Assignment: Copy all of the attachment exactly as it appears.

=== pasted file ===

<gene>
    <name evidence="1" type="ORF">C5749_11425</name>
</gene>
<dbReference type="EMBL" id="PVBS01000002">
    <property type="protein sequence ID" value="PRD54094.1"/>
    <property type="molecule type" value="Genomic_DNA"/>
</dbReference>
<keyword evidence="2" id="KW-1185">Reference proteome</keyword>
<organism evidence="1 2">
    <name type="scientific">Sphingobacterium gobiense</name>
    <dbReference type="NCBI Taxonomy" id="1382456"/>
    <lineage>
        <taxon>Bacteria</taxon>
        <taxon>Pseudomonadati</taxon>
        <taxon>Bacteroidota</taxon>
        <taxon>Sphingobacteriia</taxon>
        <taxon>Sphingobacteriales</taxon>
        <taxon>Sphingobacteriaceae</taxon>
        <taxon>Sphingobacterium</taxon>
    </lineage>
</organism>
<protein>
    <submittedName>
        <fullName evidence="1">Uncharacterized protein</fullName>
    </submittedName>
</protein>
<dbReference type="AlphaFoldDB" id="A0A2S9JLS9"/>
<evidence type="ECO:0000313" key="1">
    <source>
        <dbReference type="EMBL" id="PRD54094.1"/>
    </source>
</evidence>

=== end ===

<gene>
    <name evidence="1" type="ORF">C5749_11425</name>
</gene>
<dbReference type="EMBL" id="PVBS01000002">
    <property type="protein sequence ID" value="PRD54094.1"/>
    <property type="molecule type" value="Genomic_DNA"/>
</dbReference>
<keyword evidence="2" id="KW-1185">Reference proteome</keyword>
<organism evidence="1 2">
    <name type="scientific">Sphingobacterium gobiense</name>
    <dbReference type="NCBI Taxonomy" id="1382456"/>
    <lineage>
        <taxon>Bacteria</taxon>
        <taxon>Pseudomonadati</taxon>
        <taxon>Bacteroidota</taxon>
        <taxon>Sphingobacteriia</taxon>
        <taxon>Sphingobacteriales</taxon>
        <taxon>Sphingobacteriaceae</taxon>
        <taxon>Sphingobacterium</taxon>
    </lineage>
</organism>
<protein>
    <submittedName>
        <fullName evidence="1">Uncharacterized protein</fullName>
    </submittedName>
</protein>
<dbReference type="AlphaFoldDB" id="A0A2S9JLS9"/>
<evidence type="ECO:0000313" key="1">
    <source>
        <dbReference type="EMBL" id="PRD54094.1"/>
    </source>
</evidence>